While this may seem to be an unfair windfall for the insurance company, most stolen cars that are recovered many years later will usually not have appreciated in value. If this had been a base Mustang, not well cared for and worth $500 when recovered, it would not be fair for the insurance company to give it back to the original owner and demand a $6,000 refund. Likewise, the original owner can’t just refund the $6,500 and take the car back.

And, the insurance company would say, don’t cry too hard for the original owner. He got paid a fair amount for the car, and he could easily have used the $6,500 to buy another Shelby GT350 in 1979. If he had chosen to do that, and had kept the Shelby until now, he would have a $150,000–$175,000 automobile. Instead, he chose to use the insurance proceeds in some other way, perhaps even in some other investment that appreciated even more.

The eBay seller is very aware of both sides of this story. He has approached the insurance company and has tried to negotiate the purchase of the Shelby from them, hoping to salvage something from his investment. So far, the insurance company has not decided what it will do. This must be a fun situation for them and a great change of pace from their normal daily routine of writing checks to cover losses. They’re actually going to make some money here, no matter how this turns out.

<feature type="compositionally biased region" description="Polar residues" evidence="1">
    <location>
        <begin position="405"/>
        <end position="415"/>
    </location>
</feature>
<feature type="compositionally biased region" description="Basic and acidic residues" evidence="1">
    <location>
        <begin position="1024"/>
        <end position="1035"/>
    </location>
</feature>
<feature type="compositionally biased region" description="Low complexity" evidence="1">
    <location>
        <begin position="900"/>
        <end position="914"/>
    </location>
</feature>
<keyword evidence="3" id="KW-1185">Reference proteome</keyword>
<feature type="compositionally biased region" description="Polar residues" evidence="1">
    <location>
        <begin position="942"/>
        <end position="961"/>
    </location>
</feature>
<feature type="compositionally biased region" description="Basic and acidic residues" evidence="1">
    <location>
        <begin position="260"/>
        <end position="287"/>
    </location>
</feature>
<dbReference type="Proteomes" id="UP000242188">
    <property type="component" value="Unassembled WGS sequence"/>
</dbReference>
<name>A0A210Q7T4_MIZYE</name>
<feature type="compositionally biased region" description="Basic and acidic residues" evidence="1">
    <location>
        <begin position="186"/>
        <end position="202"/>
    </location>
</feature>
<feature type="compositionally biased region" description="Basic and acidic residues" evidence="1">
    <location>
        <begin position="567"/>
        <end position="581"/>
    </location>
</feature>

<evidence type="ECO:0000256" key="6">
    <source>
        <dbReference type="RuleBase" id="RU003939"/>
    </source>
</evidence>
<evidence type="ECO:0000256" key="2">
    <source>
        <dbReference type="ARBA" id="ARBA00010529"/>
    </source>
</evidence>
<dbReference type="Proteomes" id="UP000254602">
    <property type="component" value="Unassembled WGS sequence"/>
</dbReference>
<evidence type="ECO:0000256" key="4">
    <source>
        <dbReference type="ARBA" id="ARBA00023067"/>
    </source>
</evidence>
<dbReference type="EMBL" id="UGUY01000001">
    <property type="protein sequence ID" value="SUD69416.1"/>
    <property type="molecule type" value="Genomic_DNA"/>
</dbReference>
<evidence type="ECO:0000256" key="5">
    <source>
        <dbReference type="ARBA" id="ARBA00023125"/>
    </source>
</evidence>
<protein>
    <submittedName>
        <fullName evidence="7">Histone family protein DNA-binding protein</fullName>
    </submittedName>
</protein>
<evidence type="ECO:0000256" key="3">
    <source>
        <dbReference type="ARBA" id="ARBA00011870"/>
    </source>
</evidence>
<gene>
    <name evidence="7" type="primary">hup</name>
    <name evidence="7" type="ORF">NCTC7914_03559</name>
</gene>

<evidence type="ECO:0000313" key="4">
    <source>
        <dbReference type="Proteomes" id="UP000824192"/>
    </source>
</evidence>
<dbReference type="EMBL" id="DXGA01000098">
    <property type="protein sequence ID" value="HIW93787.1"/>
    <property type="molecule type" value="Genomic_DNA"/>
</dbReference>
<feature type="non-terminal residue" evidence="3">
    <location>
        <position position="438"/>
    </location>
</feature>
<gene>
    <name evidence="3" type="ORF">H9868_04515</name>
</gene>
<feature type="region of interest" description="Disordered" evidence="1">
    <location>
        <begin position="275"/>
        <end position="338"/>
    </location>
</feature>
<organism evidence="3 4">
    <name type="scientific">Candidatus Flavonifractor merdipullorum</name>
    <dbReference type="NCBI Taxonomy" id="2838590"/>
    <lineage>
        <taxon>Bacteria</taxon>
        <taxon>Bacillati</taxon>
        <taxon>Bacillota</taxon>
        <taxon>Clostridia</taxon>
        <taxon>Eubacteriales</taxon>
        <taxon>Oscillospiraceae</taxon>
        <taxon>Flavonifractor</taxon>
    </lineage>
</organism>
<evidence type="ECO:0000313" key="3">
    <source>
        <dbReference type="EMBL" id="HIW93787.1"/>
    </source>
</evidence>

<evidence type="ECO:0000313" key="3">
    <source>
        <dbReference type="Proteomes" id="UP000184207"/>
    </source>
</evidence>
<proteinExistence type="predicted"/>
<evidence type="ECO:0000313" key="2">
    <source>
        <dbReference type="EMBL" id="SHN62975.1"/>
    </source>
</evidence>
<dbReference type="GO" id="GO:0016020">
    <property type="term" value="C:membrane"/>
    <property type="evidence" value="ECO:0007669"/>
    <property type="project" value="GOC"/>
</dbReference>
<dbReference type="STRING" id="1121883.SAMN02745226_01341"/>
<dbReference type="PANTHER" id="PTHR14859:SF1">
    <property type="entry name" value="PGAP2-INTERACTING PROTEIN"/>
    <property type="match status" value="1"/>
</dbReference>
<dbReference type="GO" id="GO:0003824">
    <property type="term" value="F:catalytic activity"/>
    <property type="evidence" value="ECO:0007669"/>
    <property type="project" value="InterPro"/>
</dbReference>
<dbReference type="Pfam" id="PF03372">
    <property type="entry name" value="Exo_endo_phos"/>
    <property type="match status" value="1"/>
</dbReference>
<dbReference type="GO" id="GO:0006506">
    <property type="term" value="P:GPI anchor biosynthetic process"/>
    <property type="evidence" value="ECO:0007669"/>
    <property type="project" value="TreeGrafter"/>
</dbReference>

Word is that the thief has already served terms in prison for other auto thefts and extortion. Although he is clearly guilty and liable here, he may get off the hook. He can’t be prosecuted for a 26-year-old car theft, as the statute of limitations ran out many years ago. Ditto for the title fraud, so he isn’t going to do any jail time for this Shelby.

The eBay seller clearly has a civil claim against both the thief and his accomplice, but that will depend on the statute of limitations. Undoubtedly, the statute of limitations for civil fraud is shorter than 26 years. However, the key question is when the statute starts to run.

Most state laws provide that the statute of limitations will not start to run on a claim of concealed fraud until the fraud is discovered, and that didn’t happen until now. If that is the applicable state law, the eBay seller can sue the thief and accomplice to get his money back, likely with interest.

Nonetheless, some states place an outside limit on how long a cause of action can last, even in the case of concealment. In Oregon, for instance, the claim would be barred 10 years after the fraud occurred, even if it is still concealed and undiscovered at that time. If the eBay seller’s state has a similar law, he could be totally out of luck.

The lesson here is to be very careful not to wind up in the eBay seller’s position. Collector cars have experienced remarkable appreciation in value, and there is ample incentive for thieves to alter serial numbers, etc. The best protection is to thoroughly research a car before buying it. Don’t hesitate to use resources like Howard Pardee and the Shelby Registry ([email protected]) and their equivalents with other marques. Contact previous owners if you can identify them. Get all the documentation you can before you buy. A clean title is not enough, as a sophisticated thief knows how to get one of those.

JOHN DRANEAS is an attorney and car collector in Oregon. His comments here are general in nature and not a substitute for a consultation with an attorney. He can be reached at [email protected]